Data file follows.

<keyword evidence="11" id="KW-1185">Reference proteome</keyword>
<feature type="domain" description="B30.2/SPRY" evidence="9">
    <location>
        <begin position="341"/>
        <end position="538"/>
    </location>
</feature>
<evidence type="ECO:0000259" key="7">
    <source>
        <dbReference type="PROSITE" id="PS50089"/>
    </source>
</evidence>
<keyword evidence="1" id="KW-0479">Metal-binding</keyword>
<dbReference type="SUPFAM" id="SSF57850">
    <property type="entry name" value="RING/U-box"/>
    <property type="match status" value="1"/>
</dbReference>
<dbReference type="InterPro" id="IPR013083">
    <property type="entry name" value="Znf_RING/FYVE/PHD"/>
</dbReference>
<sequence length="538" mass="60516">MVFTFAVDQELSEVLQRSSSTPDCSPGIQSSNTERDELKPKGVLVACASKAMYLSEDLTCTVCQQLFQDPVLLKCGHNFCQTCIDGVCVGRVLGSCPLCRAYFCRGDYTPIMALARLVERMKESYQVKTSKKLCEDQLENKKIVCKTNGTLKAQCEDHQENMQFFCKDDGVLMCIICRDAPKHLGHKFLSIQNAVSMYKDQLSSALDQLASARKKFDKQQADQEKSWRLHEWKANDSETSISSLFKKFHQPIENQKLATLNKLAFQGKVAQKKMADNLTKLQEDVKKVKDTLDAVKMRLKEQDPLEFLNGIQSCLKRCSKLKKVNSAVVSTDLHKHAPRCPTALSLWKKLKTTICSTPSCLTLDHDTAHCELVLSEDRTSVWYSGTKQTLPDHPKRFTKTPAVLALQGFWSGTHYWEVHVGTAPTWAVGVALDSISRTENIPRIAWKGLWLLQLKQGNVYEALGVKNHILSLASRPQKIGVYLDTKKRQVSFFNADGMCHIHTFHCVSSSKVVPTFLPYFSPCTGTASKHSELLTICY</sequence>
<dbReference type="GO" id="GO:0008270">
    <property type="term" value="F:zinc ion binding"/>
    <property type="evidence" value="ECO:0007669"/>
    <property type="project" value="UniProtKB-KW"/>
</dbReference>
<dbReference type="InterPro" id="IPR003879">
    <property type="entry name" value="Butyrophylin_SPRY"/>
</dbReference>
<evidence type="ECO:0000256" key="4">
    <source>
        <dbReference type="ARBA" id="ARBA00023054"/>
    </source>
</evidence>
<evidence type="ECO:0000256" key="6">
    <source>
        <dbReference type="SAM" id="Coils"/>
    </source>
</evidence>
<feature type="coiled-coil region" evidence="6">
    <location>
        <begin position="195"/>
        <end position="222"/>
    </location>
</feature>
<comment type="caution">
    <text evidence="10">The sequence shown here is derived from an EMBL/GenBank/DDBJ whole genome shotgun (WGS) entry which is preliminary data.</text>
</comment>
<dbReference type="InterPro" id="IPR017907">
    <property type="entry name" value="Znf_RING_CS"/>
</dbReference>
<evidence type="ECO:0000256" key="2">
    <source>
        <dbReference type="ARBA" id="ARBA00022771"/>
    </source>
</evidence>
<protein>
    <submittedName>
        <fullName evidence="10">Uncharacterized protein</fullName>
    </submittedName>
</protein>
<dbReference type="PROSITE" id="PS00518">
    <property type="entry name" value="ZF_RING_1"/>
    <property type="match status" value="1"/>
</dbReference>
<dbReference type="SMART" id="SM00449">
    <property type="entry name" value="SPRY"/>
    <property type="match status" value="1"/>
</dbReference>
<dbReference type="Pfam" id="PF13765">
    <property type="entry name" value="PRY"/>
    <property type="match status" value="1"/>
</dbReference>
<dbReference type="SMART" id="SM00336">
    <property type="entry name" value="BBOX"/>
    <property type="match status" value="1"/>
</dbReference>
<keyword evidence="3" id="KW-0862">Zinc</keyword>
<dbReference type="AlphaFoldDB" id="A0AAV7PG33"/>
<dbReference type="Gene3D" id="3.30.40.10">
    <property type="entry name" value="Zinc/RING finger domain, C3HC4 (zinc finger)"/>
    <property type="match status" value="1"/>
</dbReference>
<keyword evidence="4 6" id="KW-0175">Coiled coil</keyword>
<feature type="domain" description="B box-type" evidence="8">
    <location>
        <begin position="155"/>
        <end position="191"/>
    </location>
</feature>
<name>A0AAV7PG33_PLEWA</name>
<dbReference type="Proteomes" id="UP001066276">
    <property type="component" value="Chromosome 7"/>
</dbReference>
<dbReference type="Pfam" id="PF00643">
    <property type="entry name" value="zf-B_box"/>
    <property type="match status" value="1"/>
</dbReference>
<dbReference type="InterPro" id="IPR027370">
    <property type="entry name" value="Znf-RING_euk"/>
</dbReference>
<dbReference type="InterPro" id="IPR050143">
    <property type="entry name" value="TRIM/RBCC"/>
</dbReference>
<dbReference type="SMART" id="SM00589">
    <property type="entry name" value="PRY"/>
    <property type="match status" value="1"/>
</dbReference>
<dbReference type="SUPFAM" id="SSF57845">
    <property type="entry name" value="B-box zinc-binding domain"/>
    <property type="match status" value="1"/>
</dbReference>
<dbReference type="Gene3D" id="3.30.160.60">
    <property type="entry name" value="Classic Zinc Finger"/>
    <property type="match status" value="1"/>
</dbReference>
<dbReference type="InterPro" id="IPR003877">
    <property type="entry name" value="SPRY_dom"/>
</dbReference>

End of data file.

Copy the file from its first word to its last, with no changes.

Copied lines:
<keyword evidence="11" id="KW-1185">Reference proteome</keyword>
<feature type="domain" description="B30.2/SPRY" evidence="9">
    <location>
        <begin position="341"/>
        <end position="538"/>
    </location>
</feature>
<evidence type="ECO:0000259" key="7">
    <source>
        <dbReference type="PROSITE" id="PS50089"/>
    </source>
</evidence>
<keyword evidence="1" id="KW-0479">Metal-binding</keyword>
<dbReference type="SUPFAM" id="SSF57850">
    <property type="entry name" value="RING/U-box"/>
    <property type="match status" value="1"/>
</dbReference>
<dbReference type="InterPro" id="IPR013083">
    <property type="entry name" value="Znf_RING/FYVE/PHD"/>
</dbReference>
<sequence length="538" mass="60516">MVFTFAVDQELSEVLQRSSSTPDCSPGIQSSNTERDELKPKGVLVACASKAMYLSEDLTCTVCQQLFQDPVLLKCGHNFCQTCIDGVCVGRVLGSCPLCRAYFCRGDYTPIMALARLVERMKESYQVKTSKKLCEDQLENKKIVCKTNGTLKAQCEDHQENMQFFCKDDGVLMCIICRDAPKHLGHKFLSIQNAVSMYKDQLSSALDQLASARKKFDKQQADQEKSWRLHEWKANDSETSISSLFKKFHQPIENQKLATLNKLAFQGKVAQKKMADNLTKLQEDVKKVKDTLDAVKMRLKEQDPLEFLNGIQSCLKRCSKLKKVNSAVVSTDLHKHAPRCPTALSLWKKLKTTICSTPSCLTLDHDTAHCELVLSEDRTSVWYSGTKQTLPDHPKRFTKTPAVLALQGFWSGTHYWEVHVGTAPTWAVGVALDSISRTENIPRIAWKGLWLLQLKQGNVYEALGVKNHILSLASRPQKIGVYLDTKKRQVSFFNADGMCHIHTFHCVSSSKVVPTFLPYFSPCTGTASKHSELLTICY</sequence>
<dbReference type="GO" id="GO:0008270">
    <property type="term" value="F:zinc ion binding"/>
    <property type="evidence" value="ECO:0007669"/>
    <property type="project" value="UniProtKB-KW"/>
</dbReference>
<dbReference type="InterPro" id="IPR003879">
    <property type="entry name" value="Butyrophylin_SPRY"/>
</dbReference>
<evidence type="ECO:0000256" key="4">
    <source>
        <dbReference type="ARBA" id="ARBA00023054"/>
    </source>
</evidence>
<evidence type="ECO:0000256" key="6">
    <source>
        <dbReference type="SAM" id="Coils"/>
    </source>
</evidence>
<feature type="coiled-coil region" evidence="6">
    <location>
        <begin position="195"/>
        <end position="222"/>
    </location>
</feature>
<comment type="caution">
    <text evidence="10">The sequence shown here is derived from an EMBL/GenBank/DDBJ whole genome shotgun (WGS) entry which is preliminary data.</text>
</comment>
<dbReference type="InterPro" id="IPR017907">
    <property type="entry name" value="Znf_RING_CS"/>
</dbReference>
<evidence type="ECO:0000256" key="2">
    <source>
        <dbReference type="ARBA" id="ARBA00022771"/>
    </source>
</evidence>
<protein>
    <submittedName>
        <fullName evidence="10">Uncharacterized protein</fullName>
    </submittedName>
</protein>
<dbReference type="PROSITE" id="PS00518">
    <property type="entry name" value="ZF_RING_1"/>
    <property type="match status" value="1"/>
</dbReference>
<dbReference type="SMART" id="SM00449">
    <property type="entry name" value="SPRY"/>
    <property type="match status" value="1"/>
</dbReference>
<dbReference type="Pfam" id="PF13765">
    <property type="entry name" value="PRY"/>
    <property type="match status" value="1"/>
</dbReference>
<dbReference type="SMART" id="SM00336">
    <property type="entry name" value="BBOX"/>
    <property type="match status" value="1"/>
</dbReference>
<keyword evidence="3" id="KW-0862">Zinc</keyword>
<dbReference type="AlphaFoldDB" id="A0AAV7PG33"/>
<dbReference type="Gene3D" id="3.30.40.10">
    <property type="entry name" value="Zinc/RING finger domain, C3HC4 (zinc finger)"/>
    <property type="match status" value="1"/>
</dbReference>
<keyword evidence="4 6" id="KW-0175">Coiled coil</keyword>
<feature type="domain" description="B box-type" evidence="8">
    <location>
        <begin position="155"/>
        <end position="191"/>
    </location>
</feature>
<name>A0AAV7PG33_PLEWA</name>
<dbReference type="Proteomes" id="UP001066276">
    <property type="component" value="Chromosome 7"/>
</dbReference>
<dbReference type="Pfam" id="PF00643">
    <property type="entry name" value="zf-B_box"/>
    <property type="match status" value="1"/>
</dbReference>
<dbReference type="InterPro" id="IPR027370">
    <property type="entry name" value="Znf-RING_euk"/>
</dbReference>
<dbReference type="InterPro" id="IPR050143">
    <property type="entry name" value="TRIM/RBCC"/>
</dbReference>
<dbReference type="SMART" id="SM00589">
    <property type="entry name" value="PRY"/>
    <property type="match status" value="1"/>
</dbReference>
<dbReference type="SUPFAM" id="SSF57845">
    <property type="entry name" value="B-box zinc-binding domain"/>
    <property type="match status" value="1"/>
</dbReference>
<dbReference type="Gene3D" id="3.30.160.60">
    <property type="entry name" value="Classic Zinc Finger"/>
    <property type="match status" value="1"/>
</dbReference>
<dbReference type="InterPro" id="IPR003877">
    <property type="entry name" value="SPRY_dom"/>
</dbReference>